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The story
of the sprite in the castle


Here is the first story travelling
between Soave and Latina.



By the light of the moon he’d come out of the tallest tower in the castle…

A spiteful witch had shut him up in there ages ago, letting him out only during the nights when the moon was full.

The witch was as ugly as a mouldy apple, she had a long nose with a great big wart on it. She couldn’t bear children to be happy and laughing, or drawing brightly coloured pictures. She was jealous of Chalky because he was a great friend of theirs, while if she met one she came out in a rash of spots, and couldn’t stop scratching.

Chalky was the castle pixy. He skipped lightly over the battlements with his quaint pointy hat and his magic wand with its three little bells.

That moonlit night he’d come somersaulting down Via Roma to grant the children’s wishes that nobody had listened to, and he’d left lots of little heaps of coloured chalk along the road.

He’d put some in front of the Town Hall, others along the cobbled walk from Piazza Antenna up to the Scala towers, plenty in Piazzetta Grani and ever so many in front of the shops selling ices, toys and sweets, so enticing for children’s wishes and whims.

"How happy they’ll be when they find them”, he thought. “They’ll be able to draw their dreamsi".

He’d prepared the chalk after searching in an old book and getting advice from the flower fairy, who lived nearby among the ruins of Illasi castle.

She was a real expert with colours! She always went round with a bag containing all you need to look after wild flowers. Every year, before winter arrived, she got out a large trunk and said the magic spell to catch all the colours, and then left them there to rest till spring came:

“Buttercups, daffodils and zinnias,
Carnations, pinks and petunias,
Sunflowers, daisies and roses,
Orchids, tigerlilies, crocuses,
Harebells, hyacinths and poppies,
Stardust, black of the night, blue of the sea:
Come here to rest, till winter tires
And spring stirs gently back to life”.

To make red and orange, Chalky caught two rays of the setting sun, and then took emerald green from a scented mintleaf.

His blue came from a drop of seawater, and a little mouse lent him the grey of his tail. For black, he waited patiently till night came, and took a bit; then he mixed moon and star crumbs, and look… yellow!

He took his white from a drop of milk, and his pink was a present from a peachtree which opened a spring bud early for him.

As it was autumn he collected some brown from the leaves in his gardening apron. Purple? The petals of a violet were enough, and then he leapt towards the sky to catch his blues.

After he’d put the chalks down, he did little drawings on the road to catch the children’s eyes, and then hurried back towards the tower just as dawn was casting its golden rays over the town’s roofs.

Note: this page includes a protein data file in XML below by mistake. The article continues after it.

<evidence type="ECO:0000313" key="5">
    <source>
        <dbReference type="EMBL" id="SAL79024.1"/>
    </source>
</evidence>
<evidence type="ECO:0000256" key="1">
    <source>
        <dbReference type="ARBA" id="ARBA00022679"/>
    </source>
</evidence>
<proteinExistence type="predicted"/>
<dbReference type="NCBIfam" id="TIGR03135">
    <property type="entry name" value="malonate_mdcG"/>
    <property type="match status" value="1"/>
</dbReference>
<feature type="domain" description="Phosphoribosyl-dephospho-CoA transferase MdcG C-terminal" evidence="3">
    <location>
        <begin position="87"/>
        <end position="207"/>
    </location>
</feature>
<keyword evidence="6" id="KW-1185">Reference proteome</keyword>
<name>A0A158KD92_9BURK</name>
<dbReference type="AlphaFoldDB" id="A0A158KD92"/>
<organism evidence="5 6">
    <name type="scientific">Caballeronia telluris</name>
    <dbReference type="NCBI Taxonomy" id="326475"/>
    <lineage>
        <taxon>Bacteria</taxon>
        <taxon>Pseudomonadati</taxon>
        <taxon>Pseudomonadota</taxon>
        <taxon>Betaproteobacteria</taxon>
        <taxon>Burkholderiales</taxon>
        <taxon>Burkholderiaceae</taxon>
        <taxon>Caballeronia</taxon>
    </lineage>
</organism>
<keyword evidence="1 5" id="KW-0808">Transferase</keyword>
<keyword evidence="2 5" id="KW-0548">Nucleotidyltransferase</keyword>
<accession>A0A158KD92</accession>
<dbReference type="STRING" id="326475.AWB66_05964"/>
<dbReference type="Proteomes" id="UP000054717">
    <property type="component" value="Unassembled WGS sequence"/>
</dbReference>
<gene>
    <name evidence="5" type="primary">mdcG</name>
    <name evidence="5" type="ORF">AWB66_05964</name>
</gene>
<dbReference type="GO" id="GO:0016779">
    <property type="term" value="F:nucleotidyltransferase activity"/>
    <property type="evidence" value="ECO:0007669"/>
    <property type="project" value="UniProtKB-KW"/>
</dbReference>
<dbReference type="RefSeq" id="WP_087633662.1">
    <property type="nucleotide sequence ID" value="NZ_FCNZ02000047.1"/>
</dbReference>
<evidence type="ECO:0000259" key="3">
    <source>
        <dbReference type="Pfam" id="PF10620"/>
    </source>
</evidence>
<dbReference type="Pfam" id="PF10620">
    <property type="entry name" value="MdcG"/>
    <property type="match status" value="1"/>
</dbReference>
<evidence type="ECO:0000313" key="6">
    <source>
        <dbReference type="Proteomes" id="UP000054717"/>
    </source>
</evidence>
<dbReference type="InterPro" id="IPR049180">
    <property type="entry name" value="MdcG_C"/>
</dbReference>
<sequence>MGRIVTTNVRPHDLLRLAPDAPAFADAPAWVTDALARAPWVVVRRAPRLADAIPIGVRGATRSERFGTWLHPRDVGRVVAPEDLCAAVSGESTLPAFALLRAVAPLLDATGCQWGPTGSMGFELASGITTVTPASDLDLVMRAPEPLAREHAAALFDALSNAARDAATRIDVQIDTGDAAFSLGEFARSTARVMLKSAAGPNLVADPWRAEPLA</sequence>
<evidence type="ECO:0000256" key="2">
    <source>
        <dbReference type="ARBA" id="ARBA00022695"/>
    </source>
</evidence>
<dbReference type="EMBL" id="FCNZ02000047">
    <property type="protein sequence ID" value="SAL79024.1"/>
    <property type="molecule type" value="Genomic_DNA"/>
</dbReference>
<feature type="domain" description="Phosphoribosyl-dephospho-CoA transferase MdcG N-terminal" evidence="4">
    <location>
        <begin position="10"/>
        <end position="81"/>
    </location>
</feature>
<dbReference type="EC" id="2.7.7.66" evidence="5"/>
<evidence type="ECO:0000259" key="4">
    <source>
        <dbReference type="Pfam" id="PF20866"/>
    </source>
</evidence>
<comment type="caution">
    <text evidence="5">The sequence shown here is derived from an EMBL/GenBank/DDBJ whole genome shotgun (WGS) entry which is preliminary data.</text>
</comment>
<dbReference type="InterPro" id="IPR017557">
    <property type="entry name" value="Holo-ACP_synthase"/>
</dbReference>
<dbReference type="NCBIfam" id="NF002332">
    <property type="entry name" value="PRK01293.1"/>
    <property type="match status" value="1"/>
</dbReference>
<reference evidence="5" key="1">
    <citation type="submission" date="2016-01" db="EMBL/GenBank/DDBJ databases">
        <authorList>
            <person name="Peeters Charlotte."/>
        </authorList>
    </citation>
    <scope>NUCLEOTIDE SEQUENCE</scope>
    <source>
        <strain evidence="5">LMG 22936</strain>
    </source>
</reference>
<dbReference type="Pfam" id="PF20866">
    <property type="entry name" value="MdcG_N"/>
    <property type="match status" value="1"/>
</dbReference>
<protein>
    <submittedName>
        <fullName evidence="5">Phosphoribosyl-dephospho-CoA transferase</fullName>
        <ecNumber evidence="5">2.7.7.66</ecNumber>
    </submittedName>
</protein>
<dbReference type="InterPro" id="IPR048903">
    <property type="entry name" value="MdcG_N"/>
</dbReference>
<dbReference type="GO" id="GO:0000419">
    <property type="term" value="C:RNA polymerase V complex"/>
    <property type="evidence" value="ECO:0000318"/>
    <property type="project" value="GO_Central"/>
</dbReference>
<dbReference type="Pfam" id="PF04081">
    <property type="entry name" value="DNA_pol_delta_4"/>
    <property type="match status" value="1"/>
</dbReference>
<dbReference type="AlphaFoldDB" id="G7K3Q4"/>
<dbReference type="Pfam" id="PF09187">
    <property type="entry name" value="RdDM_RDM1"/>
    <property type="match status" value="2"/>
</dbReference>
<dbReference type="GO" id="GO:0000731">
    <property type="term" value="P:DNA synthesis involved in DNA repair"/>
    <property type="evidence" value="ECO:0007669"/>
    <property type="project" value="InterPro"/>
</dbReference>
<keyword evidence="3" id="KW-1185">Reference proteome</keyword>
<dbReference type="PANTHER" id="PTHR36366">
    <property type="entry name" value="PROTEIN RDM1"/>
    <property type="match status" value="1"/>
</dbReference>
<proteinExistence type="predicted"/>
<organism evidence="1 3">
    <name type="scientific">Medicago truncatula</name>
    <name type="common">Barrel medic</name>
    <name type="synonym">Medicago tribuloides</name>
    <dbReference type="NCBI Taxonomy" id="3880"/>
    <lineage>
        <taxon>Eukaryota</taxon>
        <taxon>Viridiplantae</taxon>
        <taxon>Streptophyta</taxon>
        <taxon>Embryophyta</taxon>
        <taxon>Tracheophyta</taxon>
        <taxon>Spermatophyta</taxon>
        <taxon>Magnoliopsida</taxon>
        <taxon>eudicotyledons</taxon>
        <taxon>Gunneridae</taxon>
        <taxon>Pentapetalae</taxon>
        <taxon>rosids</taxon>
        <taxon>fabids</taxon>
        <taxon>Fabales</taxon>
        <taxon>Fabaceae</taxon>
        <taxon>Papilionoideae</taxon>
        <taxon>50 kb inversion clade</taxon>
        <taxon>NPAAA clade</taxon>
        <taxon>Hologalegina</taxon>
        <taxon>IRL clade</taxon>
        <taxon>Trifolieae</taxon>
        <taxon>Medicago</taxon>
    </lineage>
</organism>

And so it was that Lorenzo, leaving home for school just like every morning, saw drawings on the tarmac: a pink boat, then a blue horse, and a patch of grass full of flowers a few steps further on.

“Whoever can have done these drawings?” Lorenzo asked.

"I know”, answered Celestina, a granny who lived near the Courthouse, and saw him entranced by the pictures. “It was the castle pixy. Last night was full moon and he came out on his merry round!”.

“What’s this pixy like?” said Lorenzo

"Oh, he’s a cheery chap, he slips in among the clouds and runs after them, hither and thither, just like the wind. As soon as he sees the moon round as a silvery ball, he goes from house to house, from the Covergnino quarter to Bassanella, collecting the children’s dreams. And sometimes he plays games without being seen: he hides in the castle chambers and plays tricks on the young couples and the nosy tourists”, said Celestina. “I remember once…”

Lorenzowasn’t listening to her any more. He ran to school and told his mates everything he’d seen and heard, all in one breath.

Then the children and teachers went out to look for the coloured traces the pixy had left the night before. As they went they found lots of brightly coloured chalks and ribbons, and in their small hands these traces turned into…dreams.

“That pink was pale and light…”.

"You could see the white so well, it was smooth"

"The black dust of the charcoal stick made me cough…”

"The yellow chalk was just so soft!”

"And the green was easy to colour with too"

"“But the red was hard and made a great old noise on the tarmac!”

The merry hubbub and the children’s imagining made the dreaming contagious: it spread to passsers-by, police, shopkeepers and lots of parents who hurried over to see what their children were drawing.

Somebody started the game of writing a dream on a little bit of paper, then tying it to the ribbon next to someone else’s dream, and then another, and yet another… ending up with a long, multicoloured paper chain with all the dreams collected along the street.

Perhaps now you’re wondering what happened to the drawings.

Some were taken away by the rain, which fell drizzling that evening, rubbing them out.